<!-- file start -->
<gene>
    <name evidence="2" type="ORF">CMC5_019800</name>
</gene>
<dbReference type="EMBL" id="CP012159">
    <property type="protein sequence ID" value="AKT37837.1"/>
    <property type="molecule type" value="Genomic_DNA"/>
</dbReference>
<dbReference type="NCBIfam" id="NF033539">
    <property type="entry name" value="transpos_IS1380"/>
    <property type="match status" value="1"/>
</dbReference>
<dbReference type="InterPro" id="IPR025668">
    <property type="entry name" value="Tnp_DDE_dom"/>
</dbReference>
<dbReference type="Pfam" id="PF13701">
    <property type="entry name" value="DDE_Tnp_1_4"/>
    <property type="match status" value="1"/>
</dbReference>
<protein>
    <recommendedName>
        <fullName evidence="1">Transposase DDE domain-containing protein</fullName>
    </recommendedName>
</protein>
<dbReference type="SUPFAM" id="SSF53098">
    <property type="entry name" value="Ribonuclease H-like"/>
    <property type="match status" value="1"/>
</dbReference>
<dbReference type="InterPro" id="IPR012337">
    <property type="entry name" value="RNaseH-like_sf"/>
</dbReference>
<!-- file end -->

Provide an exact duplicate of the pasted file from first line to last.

<gene>
    <name evidence="2" type="ORF">CMC5_019800</name>
</gene>
<dbReference type="EMBL" id="CP012159">
    <property type="protein sequence ID" value="AKT37837.1"/>
    <property type="molecule type" value="Genomic_DNA"/>
</dbReference>
<dbReference type="NCBIfam" id="NF033539">
    <property type="entry name" value="transpos_IS1380"/>
    <property type="match status" value="1"/>
</dbReference>
<dbReference type="InterPro" id="IPR025668">
    <property type="entry name" value="Tnp_DDE_dom"/>
</dbReference>
<dbReference type="Pfam" id="PF13701">
    <property type="entry name" value="DDE_Tnp_1_4"/>
    <property type="match status" value="1"/>
</dbReference>
<protein>
    <recommendedName>
        <fullName evidence="1">Transposase DDE domain-containing protein</fullName>
    </recommendedName>
</protein>
<dbReference type="SUPFAM" id="SSF53098">
    <property type="entry name" value="Ribonuclease H-like"/>
    <property type="match status" value="1"/>
</dbReference>
<dbReference type="InterPro" id="IPR012337">
    <property type="entry name" value="RNaseH-like_sf"/>
</dbReference>